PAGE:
A New York (NJ, DE, MD, DC, VA, NC, SC, GA, AL, MS) Minute, Part 1

I’m on a train. For 30 hours.
train ride

I’m sure the doctors had my best interests in mind when they told me not to fly for two months. “But I’m in love with a woman a thousand miles away,” I protested. They said something about my broken eye socket and something about the air pressure on planes and then something about wanting to avoid unnecessary surgery. I stopped protesting.

And so I found myself on long-assed train ride, 30 hours and 18 minutes if everything was on time. (We were an hour late pulling into our first stop. Everything was not going to be on time.) I am a patient person, and I enjoy quiet, personal entertainments like drooling on myself while sleeping, but I was a little nervous about sitting still for nearly the amount of time I spent in class my entire senior year of college.

But early on, despite the delay, I was settling into my sleeper compartment and having a good attitude about things, which is to say that despite the 3’6” width of the “roomette” I wasn’t having a claustrophobic panic attack. I also had 40 slices of Higgins prosciutto and a loaf of bread to keep me busy for about 10 minutes, but happy for much longer. I even extended a slice to share with my neighbor across the hall, hoping to make friends. He took it and thanked me kindly. Then he told me about how he had trouble fitting on the extra tiny train toilets. I thanked him for the information. We didn’t have much to say after that, having already covered both sides of the human relationship with food. It was an efficient friendship.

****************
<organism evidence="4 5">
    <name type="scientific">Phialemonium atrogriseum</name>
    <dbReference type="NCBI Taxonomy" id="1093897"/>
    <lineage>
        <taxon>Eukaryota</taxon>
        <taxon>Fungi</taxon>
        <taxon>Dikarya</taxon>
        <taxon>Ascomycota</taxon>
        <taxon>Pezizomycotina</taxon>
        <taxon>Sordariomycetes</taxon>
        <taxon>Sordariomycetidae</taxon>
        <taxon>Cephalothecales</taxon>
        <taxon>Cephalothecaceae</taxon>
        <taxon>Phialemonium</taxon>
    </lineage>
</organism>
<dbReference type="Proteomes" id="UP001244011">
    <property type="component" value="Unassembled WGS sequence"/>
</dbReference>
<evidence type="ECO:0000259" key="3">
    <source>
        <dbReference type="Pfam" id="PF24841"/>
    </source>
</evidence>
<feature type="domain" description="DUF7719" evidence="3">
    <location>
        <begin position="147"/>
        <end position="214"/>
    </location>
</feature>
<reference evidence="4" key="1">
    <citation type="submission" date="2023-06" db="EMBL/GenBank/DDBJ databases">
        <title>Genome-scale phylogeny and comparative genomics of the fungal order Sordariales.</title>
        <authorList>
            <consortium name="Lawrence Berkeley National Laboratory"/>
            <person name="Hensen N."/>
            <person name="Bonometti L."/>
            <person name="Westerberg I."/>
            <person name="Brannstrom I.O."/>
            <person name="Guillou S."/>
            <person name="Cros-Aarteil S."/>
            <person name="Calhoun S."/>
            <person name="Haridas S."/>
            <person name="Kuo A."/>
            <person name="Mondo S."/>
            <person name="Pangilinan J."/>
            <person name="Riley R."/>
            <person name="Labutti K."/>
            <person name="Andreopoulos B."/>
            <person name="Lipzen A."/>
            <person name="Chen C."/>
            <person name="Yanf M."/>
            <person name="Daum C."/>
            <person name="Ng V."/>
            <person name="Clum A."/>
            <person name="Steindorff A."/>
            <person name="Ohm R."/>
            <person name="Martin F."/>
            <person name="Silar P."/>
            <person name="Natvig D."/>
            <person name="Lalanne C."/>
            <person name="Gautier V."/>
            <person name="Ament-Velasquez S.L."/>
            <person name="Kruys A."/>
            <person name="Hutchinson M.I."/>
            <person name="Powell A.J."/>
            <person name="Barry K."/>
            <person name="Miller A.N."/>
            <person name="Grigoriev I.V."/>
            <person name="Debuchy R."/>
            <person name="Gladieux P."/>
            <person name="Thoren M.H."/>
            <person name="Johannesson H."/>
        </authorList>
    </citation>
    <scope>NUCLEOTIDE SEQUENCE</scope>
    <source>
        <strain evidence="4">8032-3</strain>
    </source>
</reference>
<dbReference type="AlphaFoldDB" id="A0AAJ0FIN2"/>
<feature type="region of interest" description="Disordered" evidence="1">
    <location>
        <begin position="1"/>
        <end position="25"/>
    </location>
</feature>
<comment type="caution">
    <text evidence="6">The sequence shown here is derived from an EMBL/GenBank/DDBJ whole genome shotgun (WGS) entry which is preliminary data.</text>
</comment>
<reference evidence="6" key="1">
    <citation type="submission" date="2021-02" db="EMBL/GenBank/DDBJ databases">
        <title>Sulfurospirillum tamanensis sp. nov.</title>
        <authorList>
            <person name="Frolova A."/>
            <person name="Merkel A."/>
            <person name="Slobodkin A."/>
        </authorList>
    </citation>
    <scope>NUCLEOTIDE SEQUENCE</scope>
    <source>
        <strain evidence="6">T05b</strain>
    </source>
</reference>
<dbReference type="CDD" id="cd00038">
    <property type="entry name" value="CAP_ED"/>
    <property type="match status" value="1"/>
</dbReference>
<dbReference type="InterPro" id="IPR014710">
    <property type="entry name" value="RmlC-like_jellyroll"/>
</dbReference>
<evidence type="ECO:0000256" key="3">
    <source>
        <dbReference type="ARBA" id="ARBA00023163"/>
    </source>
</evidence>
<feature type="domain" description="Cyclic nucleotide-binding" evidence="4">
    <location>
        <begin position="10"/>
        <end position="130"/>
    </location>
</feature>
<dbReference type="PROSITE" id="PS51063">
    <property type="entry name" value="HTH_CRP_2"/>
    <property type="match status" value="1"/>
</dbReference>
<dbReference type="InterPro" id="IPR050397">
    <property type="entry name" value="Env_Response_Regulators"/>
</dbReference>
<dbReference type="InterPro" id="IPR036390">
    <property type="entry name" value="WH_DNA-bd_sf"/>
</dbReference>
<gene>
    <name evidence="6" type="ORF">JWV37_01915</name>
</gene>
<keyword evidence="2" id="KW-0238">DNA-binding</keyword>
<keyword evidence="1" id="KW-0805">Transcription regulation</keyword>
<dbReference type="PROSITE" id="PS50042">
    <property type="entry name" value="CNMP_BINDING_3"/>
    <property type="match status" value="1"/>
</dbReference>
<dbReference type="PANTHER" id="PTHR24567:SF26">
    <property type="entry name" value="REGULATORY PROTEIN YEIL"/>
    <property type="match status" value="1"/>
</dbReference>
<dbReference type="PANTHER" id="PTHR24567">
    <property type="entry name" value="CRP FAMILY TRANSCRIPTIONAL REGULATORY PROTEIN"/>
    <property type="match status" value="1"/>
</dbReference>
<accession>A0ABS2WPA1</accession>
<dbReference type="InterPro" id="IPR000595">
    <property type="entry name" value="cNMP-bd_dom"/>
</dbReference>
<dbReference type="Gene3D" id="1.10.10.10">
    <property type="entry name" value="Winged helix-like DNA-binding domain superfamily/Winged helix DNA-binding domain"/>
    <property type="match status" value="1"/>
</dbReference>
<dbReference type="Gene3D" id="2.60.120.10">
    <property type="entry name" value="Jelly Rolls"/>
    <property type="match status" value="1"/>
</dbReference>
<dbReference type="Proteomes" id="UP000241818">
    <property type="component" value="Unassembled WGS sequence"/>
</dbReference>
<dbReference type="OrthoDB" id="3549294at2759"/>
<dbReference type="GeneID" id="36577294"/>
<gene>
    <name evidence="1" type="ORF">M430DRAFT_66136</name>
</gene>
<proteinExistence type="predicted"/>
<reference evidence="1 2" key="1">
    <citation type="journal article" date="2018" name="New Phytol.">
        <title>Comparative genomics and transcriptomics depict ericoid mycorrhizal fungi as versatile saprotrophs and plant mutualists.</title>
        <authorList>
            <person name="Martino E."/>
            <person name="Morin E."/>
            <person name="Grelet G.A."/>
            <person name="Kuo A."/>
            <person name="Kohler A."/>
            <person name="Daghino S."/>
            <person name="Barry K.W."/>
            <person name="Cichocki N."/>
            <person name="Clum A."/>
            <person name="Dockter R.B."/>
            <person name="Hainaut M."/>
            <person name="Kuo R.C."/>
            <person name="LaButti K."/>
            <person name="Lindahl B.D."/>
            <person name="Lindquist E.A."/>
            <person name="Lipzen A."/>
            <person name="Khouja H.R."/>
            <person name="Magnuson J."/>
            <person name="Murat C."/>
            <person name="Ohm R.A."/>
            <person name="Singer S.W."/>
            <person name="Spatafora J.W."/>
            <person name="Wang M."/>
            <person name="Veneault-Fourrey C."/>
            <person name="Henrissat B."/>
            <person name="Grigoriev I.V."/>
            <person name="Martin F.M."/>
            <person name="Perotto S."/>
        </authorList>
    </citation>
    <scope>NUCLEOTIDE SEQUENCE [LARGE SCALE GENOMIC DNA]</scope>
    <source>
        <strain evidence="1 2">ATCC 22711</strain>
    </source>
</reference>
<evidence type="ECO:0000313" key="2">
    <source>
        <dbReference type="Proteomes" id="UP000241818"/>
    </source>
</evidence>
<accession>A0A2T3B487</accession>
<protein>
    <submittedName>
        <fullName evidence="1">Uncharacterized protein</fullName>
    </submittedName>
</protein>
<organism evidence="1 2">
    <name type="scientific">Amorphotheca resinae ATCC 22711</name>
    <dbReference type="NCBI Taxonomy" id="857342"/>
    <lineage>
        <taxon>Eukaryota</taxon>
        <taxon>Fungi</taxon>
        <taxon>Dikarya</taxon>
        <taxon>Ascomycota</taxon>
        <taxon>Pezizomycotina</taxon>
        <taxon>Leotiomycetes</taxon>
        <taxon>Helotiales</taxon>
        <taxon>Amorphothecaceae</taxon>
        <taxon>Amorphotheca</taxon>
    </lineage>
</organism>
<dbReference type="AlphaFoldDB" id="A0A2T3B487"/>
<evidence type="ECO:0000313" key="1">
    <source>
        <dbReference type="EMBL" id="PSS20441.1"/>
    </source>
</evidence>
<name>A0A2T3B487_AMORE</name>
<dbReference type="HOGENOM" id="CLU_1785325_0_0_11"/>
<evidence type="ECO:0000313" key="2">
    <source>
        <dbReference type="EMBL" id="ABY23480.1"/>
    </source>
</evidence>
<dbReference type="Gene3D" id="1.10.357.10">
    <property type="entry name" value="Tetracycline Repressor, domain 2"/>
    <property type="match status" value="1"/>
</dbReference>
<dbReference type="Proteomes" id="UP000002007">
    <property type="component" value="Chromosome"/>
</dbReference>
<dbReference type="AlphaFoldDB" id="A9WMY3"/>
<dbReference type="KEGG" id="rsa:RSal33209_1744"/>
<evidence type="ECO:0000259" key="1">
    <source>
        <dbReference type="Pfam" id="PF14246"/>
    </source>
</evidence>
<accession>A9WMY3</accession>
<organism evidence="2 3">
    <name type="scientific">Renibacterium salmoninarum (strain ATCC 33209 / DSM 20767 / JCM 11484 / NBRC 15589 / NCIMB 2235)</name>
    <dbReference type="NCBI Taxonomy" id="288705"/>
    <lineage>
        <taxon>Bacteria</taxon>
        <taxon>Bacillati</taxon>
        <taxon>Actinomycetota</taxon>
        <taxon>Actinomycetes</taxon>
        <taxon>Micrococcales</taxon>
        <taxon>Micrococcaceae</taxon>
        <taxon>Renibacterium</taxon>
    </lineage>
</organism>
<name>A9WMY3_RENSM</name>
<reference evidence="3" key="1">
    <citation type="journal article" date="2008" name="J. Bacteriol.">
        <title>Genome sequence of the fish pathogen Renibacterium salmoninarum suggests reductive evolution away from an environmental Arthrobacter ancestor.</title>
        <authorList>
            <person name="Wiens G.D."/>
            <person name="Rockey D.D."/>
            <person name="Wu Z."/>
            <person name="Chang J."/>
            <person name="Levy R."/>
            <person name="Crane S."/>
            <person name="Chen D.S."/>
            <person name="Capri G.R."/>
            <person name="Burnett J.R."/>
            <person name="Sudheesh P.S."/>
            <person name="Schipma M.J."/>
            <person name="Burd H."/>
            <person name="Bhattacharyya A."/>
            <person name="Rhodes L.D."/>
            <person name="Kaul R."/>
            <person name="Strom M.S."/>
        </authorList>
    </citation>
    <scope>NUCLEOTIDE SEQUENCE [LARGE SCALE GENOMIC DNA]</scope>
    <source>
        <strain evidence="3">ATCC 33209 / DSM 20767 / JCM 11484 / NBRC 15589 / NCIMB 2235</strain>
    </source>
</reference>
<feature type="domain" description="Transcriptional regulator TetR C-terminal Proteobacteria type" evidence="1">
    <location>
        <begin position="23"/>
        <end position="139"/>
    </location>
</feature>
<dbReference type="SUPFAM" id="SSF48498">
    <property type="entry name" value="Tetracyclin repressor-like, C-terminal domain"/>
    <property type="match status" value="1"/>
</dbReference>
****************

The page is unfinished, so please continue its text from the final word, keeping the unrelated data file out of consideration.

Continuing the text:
We rolled on in silence, the rocking causing the door to my toilet paper compartment to rattle, a jarring noise I started to grow irritated about until I looked out the window somewhere between Baltimore and Washington to see a bog, a display of different greens on still water that stunned me back into silence. Our country can be so beautiful, especially in places you don’t expect.

O.C. Smith is our cabin attendant. He’s a cool dude with an easy smile; been rocking the rails for 25 years despite early dreams of being a lawyer. “Bills got in the way,” he explained. He’s done about every job there is to be done on the train, except cook.

With a lull in between stations, we talked about the people he’s met on the job. Who are they? I asked him. Who rolls around on tracks when you can fly? I asked him who the regulars are, what’s the craziest story he’s come across. He looked at me with warmth and curiosity, as if he didn’t understand why I was asking him these things. “Oh, I don’t know,” he said slowly, and I got it. In 25 years of walking back and forth sleeper car cabins, you know he’s seen some interesting things. But he is an honorable man. He’s discreet. He’s not going to tell me anything. Except that dinner was being served in the dining car, which was good enough for me.

“Hey, O.C.,” I called to him as he turned away to get back to work. “What do your initials stand for?”

“Nothing. O.C. That’s my name.”

“C’mon. You’re kidding,” I said. He smiled and shook his head. “That’s just too damned cool.”

“Hey, that’s what it is,” he said. “Alright, I got to go. I’ll talk to you later, Baby.” He’s from Mississippi. Only Southerners are cool enough to call strangers—both men and women—“Baby” and be totally charming about it.

On my way to my seat earlier, I caught a glimpse of the dining car. There were flowers and cloths on the tables; an utterly civilized scene. I was psyched walking towards dinner, feeling a little bit like a boy play-acting, like when little kids get really advanced while playing House and start cooking instant ramen noodles.

Next week: An African woman with strong ideas on parenting, a baby with no mother, and a lawyer in love with tomato sandwiches.

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